Friday, 25 May 2007

Album Review: Shut Up I Am Dreaming

Between the Wolf Parade EPs and their acclaimed album, Apologies To Queen Mary, his work with Frog Eyes, the first Sunset Rubdown EP and album, and now this, it seems increasingly likely we're witnessing in Spencer Krug the genesis of an important songwriter.

The first Sunset Rubdown album, Snake's Got A Leg, was lo-fi from necessity and underdeveloped out of neglect, and certainly didn't hint at what might follow. The transition from barebones solo sparsity to the full-blown band grandeur of Shut Up I Am Dreaming is tough to countenance and hard to immediately appreciate.

In fact, the new album opens with Stadiums and Shrines II, a track that includes the same lyrics and melody as previous album's title track. Enforced by the presence of a band, it's slightly cleaner and less warped than before, beginning with cascading arpeggios that descend from crashing snares and cymbals. Krug's bashful lyrics set the scene perfectly ("There's a kid in there / And he's big and dumb / And he's kind of scared"). The echoes from Krug's previous work are everywhere, but the resampling is not unpleasant and, in fact, is a weirdly satisfying opportunity to view his work from varying angles.

The reinvention continues with Swimming, a giddying fugue with tingling piano and haunted-house music that is built around a music-box reprise of The Dust You Kick Up Is Too Fine from the Sunset Rubdown's debut EP.

A complex treatise on mortality, pride and guilt, the album is riddled with modesty. So, while Krug's passionate, piercing vocals might sound like self-pity elsewhere, here they sound remarkable. The lyrical brilliance is couched in colloquialisms, informalities, rampant contractions and line-starting conjunctions, just as a Pynchon or a Kerouac or a Vonnegut might do. It strips the album of all its self-importance, so that Krug's morality tales aren't preachy, they're inspiring.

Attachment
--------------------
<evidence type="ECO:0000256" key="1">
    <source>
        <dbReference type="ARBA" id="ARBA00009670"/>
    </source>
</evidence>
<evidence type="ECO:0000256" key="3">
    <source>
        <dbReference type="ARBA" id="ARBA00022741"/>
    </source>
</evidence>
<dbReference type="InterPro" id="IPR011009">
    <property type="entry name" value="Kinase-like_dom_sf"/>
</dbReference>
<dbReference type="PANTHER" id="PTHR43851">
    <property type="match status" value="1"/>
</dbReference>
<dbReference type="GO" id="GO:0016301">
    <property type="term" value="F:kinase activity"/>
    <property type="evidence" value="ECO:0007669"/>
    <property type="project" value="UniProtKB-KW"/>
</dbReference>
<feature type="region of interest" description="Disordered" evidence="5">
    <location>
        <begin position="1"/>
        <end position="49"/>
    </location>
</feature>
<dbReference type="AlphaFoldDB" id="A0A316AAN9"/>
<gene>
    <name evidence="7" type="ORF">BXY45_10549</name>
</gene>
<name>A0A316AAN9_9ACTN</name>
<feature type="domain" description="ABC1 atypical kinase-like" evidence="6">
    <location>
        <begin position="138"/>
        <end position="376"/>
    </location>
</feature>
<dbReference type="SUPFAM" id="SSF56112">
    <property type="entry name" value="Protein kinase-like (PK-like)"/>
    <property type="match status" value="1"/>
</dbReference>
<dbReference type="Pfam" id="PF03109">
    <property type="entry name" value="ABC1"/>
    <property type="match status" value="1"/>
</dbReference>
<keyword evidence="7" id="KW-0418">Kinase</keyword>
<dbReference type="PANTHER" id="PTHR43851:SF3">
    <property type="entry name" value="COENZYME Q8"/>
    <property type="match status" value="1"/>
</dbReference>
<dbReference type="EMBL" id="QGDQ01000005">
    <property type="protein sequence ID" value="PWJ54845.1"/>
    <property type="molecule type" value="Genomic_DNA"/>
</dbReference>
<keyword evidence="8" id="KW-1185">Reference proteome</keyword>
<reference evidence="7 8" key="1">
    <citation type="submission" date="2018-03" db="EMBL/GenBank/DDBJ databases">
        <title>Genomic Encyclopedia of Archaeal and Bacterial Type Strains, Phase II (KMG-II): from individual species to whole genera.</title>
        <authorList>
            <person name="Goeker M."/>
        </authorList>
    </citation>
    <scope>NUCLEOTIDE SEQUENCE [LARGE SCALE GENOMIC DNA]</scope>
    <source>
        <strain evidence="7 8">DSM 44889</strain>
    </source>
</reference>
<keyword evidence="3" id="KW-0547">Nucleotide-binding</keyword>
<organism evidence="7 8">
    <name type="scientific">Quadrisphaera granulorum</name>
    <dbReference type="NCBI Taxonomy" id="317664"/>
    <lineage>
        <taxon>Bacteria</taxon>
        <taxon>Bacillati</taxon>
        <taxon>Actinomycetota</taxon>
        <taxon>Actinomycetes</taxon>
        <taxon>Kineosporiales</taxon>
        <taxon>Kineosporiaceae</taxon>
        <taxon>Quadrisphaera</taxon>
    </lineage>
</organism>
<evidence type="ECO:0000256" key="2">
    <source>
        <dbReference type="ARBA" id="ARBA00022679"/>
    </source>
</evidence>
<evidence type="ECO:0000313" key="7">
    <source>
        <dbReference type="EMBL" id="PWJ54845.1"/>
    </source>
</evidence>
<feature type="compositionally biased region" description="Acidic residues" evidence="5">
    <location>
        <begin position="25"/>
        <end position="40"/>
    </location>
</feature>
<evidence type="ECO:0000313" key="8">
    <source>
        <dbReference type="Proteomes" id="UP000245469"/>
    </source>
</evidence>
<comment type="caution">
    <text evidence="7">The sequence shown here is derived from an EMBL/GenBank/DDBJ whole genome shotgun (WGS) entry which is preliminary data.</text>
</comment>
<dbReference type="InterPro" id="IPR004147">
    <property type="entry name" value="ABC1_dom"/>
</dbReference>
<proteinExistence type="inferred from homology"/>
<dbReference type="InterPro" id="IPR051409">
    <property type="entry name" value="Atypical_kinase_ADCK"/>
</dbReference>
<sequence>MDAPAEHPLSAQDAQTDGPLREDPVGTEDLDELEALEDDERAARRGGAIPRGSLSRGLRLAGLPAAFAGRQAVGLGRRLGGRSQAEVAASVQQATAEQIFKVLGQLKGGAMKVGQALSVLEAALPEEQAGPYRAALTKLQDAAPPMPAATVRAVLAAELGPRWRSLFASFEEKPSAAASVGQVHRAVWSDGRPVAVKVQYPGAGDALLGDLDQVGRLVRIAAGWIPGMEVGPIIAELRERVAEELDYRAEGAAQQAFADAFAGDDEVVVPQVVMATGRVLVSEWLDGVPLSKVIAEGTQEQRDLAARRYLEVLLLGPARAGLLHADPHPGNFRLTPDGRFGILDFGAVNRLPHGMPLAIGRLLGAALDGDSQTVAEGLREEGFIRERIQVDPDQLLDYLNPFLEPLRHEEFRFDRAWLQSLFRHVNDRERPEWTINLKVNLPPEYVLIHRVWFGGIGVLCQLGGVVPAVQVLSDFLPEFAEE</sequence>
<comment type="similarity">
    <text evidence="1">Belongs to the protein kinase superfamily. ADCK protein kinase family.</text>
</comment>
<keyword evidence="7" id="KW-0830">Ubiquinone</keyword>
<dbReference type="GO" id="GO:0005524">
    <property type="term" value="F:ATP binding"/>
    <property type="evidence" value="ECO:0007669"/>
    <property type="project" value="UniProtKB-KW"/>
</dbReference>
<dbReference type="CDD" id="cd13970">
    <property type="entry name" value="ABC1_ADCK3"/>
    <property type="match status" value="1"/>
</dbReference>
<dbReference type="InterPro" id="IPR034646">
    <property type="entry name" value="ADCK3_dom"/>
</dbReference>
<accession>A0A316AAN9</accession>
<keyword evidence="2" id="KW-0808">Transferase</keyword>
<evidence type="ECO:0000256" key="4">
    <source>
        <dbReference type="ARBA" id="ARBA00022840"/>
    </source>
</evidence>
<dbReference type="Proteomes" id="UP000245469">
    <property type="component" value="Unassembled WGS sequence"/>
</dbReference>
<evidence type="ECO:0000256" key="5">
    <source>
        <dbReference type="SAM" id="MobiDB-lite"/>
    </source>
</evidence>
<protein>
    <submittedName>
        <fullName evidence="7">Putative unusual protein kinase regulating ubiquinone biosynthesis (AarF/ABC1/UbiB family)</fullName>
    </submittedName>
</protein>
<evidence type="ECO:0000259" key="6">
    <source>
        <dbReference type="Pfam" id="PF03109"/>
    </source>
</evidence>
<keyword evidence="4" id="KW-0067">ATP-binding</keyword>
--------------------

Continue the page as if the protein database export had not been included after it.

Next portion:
They Took A Vote And Said No offers the most overt lesson in morality ("There are things that have to die so other things can stay alive"). It begins with Krug's voice flitting back and forth, before erupting with a waxing electric guitar. The piano-based ballad Us Ones In Between offers similarly surrealistic morals, when Krug ruminates, "I've heard of creatures who eat their babies / I wonder if they stop to think about the taste", and the chief refrain of The Empty Threats Of Little Lord ("If I ever hurt you / It will be in self-defence") sits between some glorious pseudo-misogynistic lines.

Mystical, creepy and heartrending, Shut Up I Am Dreaming is a forty-five minute shrug by shoulders sinking in emotional quicksand. It's a reminder to all of us from Spencer Krug and his band that sometimes it's okay to dream.

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